The Retina XDR display is perfect for 3D modelling and presentations, given that the ProMotion refresh rate of 120Hz keeps everything looking dazzling. Although there's a 14 inch model available, we feel the 16-inch display is better suited for browsing through larger designs.
You can upgrade the specs on the M2 Pro model up to 32GB memory. The M2 Max model can also be upgraded to a huge 96GB memory, though this will cost an extra $200-$400 dollars. In our opinion this is the only good reason to upgrade the CPU as the M2 Pro was more than capable of handling complex graphics and processing tasks in our tests. Just bear in mind that upgrading to the M2 Max and 96GB of unified memory will set you back at least another $1400.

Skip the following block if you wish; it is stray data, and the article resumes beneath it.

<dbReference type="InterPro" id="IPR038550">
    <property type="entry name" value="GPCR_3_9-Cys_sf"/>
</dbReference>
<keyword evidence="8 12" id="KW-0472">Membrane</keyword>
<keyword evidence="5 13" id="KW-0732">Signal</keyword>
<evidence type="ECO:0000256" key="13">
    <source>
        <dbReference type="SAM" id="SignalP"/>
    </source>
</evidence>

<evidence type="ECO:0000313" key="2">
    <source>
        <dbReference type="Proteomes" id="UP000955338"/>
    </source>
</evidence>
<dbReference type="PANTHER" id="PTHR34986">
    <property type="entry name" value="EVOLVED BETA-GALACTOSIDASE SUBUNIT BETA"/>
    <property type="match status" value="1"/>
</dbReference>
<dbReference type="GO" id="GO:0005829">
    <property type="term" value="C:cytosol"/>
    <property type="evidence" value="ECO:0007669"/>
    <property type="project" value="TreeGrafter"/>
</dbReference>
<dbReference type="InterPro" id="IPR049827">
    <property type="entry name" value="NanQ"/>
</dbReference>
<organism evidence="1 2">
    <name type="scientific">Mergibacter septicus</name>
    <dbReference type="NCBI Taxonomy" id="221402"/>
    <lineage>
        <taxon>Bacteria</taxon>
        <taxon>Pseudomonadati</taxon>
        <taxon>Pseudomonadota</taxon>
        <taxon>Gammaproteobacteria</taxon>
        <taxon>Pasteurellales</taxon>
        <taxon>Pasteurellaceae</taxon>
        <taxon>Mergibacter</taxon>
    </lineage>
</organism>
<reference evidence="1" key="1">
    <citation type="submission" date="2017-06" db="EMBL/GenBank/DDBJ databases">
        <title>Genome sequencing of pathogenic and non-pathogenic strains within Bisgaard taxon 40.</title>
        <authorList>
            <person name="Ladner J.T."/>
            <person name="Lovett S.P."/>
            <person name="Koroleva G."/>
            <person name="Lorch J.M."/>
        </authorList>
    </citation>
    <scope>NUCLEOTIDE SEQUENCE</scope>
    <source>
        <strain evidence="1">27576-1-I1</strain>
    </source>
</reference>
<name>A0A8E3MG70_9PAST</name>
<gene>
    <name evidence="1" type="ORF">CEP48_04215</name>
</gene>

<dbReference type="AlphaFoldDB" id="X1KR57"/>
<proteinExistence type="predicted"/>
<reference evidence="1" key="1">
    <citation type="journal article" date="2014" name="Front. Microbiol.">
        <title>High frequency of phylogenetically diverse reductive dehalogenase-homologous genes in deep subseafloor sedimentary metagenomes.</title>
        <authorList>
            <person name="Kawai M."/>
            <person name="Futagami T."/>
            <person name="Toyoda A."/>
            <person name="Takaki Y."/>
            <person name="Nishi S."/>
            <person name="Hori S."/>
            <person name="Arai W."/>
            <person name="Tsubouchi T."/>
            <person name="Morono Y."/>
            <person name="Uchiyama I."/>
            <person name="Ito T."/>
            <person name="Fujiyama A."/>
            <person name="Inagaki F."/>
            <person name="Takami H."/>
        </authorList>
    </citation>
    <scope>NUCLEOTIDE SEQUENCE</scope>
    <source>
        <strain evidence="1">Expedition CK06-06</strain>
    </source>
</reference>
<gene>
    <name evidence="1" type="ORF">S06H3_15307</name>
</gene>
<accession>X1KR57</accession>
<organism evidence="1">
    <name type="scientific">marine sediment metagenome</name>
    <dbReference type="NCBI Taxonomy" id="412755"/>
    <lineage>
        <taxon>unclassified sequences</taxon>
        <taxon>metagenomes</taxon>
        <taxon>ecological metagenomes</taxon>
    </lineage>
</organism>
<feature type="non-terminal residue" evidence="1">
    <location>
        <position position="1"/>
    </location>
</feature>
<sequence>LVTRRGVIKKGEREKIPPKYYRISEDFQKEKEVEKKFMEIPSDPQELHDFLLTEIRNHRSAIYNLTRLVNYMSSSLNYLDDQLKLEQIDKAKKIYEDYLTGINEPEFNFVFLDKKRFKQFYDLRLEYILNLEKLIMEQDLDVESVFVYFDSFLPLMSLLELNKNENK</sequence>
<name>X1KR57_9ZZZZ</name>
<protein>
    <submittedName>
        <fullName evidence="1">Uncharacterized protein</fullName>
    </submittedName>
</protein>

If you do need more processing power the M2 Max model offers twice the unified memory bandwidth of the M2 Pro at 400GB/s. Both versions can be upgraded to a whopping 8TB of storage space, though it'll set you back an extra $2,200 to max out your SSD.
Besides the high cost, the only real downside to opting for a MacBook Pro is that of compatibility. True, there are Mac versions of some of the most popular architectural software like AutoCAD, the latest version of which now officially supports Apple chips.
Other popular programs like Autodesk 3ds Max are Windows only. While there's an ARM-compatible version of Windows 11 traditionally software that uses OpenGL (as many graphics apps and CAD tools do) hasn't worked well.